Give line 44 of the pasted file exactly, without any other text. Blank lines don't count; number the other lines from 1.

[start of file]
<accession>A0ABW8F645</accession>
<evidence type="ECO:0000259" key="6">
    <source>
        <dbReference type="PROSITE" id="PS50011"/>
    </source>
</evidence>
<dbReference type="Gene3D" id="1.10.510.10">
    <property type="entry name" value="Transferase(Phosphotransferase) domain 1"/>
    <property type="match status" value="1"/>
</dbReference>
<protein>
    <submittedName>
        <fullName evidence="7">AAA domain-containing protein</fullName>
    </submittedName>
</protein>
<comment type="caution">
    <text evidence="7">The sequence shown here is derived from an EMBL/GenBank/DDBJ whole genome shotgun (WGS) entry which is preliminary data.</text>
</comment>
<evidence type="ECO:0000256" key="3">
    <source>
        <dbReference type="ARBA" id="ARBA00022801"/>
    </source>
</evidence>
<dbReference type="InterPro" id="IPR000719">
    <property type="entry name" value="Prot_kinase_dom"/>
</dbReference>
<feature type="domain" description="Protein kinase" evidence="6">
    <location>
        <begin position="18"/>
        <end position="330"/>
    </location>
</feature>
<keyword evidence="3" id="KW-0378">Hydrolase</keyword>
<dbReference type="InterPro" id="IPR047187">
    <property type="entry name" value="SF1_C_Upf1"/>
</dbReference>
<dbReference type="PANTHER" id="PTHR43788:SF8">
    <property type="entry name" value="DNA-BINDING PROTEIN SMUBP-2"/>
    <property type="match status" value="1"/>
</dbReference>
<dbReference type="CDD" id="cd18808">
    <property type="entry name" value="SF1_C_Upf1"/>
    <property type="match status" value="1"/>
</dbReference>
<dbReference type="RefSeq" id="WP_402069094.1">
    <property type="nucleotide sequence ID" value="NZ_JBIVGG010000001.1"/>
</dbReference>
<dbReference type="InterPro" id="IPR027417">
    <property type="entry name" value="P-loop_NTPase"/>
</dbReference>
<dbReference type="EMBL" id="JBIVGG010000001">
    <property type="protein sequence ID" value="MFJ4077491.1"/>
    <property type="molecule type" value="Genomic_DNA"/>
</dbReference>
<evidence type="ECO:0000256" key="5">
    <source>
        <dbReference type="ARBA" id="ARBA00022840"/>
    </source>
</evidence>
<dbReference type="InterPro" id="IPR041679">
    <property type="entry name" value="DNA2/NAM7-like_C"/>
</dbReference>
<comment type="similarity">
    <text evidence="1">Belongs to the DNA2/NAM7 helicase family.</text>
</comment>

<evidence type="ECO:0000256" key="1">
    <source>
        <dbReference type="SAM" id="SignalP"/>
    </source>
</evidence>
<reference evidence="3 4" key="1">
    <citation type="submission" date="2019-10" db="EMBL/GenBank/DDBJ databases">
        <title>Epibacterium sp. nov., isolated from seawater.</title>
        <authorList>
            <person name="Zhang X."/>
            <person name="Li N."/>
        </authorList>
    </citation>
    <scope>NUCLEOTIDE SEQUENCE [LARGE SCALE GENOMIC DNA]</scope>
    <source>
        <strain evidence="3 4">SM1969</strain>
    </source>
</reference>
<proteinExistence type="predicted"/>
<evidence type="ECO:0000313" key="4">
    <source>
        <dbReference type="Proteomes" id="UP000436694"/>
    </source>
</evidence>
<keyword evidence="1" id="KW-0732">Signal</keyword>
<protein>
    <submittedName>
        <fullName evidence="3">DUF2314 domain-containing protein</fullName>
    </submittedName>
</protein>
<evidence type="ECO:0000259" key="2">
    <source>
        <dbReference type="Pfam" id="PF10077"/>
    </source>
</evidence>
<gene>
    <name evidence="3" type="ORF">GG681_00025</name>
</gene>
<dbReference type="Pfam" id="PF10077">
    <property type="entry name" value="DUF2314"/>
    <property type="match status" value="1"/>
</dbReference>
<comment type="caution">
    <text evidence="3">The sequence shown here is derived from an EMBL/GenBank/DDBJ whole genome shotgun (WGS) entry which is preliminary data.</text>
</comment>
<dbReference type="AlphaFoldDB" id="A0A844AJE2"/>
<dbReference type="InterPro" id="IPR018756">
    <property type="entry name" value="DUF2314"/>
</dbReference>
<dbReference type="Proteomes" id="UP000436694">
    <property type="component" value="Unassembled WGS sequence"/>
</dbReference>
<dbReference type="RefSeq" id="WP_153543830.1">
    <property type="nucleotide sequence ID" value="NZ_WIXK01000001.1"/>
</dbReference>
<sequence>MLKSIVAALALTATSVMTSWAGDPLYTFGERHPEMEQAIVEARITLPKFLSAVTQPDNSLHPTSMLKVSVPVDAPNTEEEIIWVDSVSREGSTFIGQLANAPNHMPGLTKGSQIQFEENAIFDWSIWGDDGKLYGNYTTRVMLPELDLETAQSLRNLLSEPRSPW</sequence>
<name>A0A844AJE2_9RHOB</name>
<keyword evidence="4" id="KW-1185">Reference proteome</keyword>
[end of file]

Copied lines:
</dbReference>